Great for your son to go, just make sure he does something (even if he is helping you) to learn the value of that dollar.
L.M. answers from Dover on August 24, 2010
Yes. My son did several things to raise funds for a student ambassador trip to China a few years ago. Here are some things he did:
Bake Sales (get friends/family to bake things so your costs are low)
Have collection jars for donations at the bake sale
Have a spaghetti dinner..sell tickets
Send letters to friends and family and/or area businesses and/or organizations (especially those you have a connection to)
J.B. answers from Dallas on August 24, 2010
Pet sit, chores for neighbors, babysitting. Perhaps the 35 students can do car washes? Plus if they all do together there might be some type of fundraising -- we always seem to get tons of those type of things from the school.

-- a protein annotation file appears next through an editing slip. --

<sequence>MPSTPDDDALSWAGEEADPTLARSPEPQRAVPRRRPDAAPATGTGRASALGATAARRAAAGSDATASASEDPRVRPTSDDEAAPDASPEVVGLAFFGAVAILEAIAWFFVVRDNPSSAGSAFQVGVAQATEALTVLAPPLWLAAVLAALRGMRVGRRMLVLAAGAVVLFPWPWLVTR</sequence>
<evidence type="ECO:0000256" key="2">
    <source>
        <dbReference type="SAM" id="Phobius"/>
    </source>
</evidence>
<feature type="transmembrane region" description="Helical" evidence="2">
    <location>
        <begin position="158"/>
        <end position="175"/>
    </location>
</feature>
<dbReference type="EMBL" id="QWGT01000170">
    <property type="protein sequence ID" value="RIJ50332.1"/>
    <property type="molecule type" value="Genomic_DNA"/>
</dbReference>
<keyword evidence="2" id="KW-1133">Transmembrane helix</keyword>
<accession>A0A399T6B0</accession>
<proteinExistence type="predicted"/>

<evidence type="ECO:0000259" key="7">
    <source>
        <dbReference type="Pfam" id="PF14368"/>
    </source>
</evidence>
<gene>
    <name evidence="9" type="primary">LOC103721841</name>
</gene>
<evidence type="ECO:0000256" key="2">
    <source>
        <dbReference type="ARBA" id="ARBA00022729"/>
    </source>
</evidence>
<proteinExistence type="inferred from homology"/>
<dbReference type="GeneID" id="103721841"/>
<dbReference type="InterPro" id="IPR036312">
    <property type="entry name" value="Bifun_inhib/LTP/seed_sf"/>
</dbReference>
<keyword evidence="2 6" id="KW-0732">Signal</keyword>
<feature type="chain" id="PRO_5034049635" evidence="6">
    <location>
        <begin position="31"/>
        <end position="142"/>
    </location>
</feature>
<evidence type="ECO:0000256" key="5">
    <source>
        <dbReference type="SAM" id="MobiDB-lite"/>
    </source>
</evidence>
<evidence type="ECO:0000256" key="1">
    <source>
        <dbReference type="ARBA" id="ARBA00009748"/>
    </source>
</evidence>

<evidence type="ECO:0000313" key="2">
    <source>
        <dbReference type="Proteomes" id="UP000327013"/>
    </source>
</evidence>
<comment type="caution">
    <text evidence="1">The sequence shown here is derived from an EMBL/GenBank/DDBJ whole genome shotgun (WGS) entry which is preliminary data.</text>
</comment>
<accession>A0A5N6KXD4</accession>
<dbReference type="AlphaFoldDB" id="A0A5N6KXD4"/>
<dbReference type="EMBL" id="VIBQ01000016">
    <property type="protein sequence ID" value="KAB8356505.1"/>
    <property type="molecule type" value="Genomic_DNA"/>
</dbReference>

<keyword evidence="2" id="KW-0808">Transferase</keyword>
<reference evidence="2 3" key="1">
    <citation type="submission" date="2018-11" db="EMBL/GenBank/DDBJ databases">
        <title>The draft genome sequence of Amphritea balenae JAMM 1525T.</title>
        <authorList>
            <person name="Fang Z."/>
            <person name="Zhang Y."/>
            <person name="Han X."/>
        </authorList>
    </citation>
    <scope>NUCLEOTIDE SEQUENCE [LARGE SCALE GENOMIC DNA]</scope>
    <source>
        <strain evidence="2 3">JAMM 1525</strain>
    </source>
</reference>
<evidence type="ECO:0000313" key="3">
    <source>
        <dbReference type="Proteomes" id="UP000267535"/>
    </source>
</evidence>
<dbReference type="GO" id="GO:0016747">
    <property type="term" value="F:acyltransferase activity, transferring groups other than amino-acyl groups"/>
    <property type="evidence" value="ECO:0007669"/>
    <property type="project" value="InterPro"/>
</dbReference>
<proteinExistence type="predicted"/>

S.B. answers from Redding on August 24, 2010
I just went through this with a friend of mine. Her son got something in the mail about a Christian program. $1800? Pffft. Drop in a bucket for this little excursion.
She asked family members who basically told her she was crazy given their monetary situation, given the fact the kid had such bad grades he had to do summer school. Given the fact he was in detention about 50 times for smarting off to teachers.
She held bake sales, spaghetti sales, got items donated for auctions. Her son wasn't into helping. His friends, including my son worked hours and hours washing cars and doing whatever. They didn't earn enough money so they took out a loan to pay for all of it, including a new cell phone, hundreds of dollars for food because he's picky even about American food,
Within a week of coming back, he also demanded money to go to the fair and money for a new sub woofer for his stereo.
He's never had to actually work for anything that he gets in his life. He's in high school now.
I think the best thing is for you to explain that $1800 is more than an entire house payment. You don't have a problem with him going, but it all depends on how much he's willing to work to earn it. That doesn't count other moms manning bake sales or other kids actually doing the work at the car wash. HE needs to think of things and HE needs to be willing to work harder than anyone else.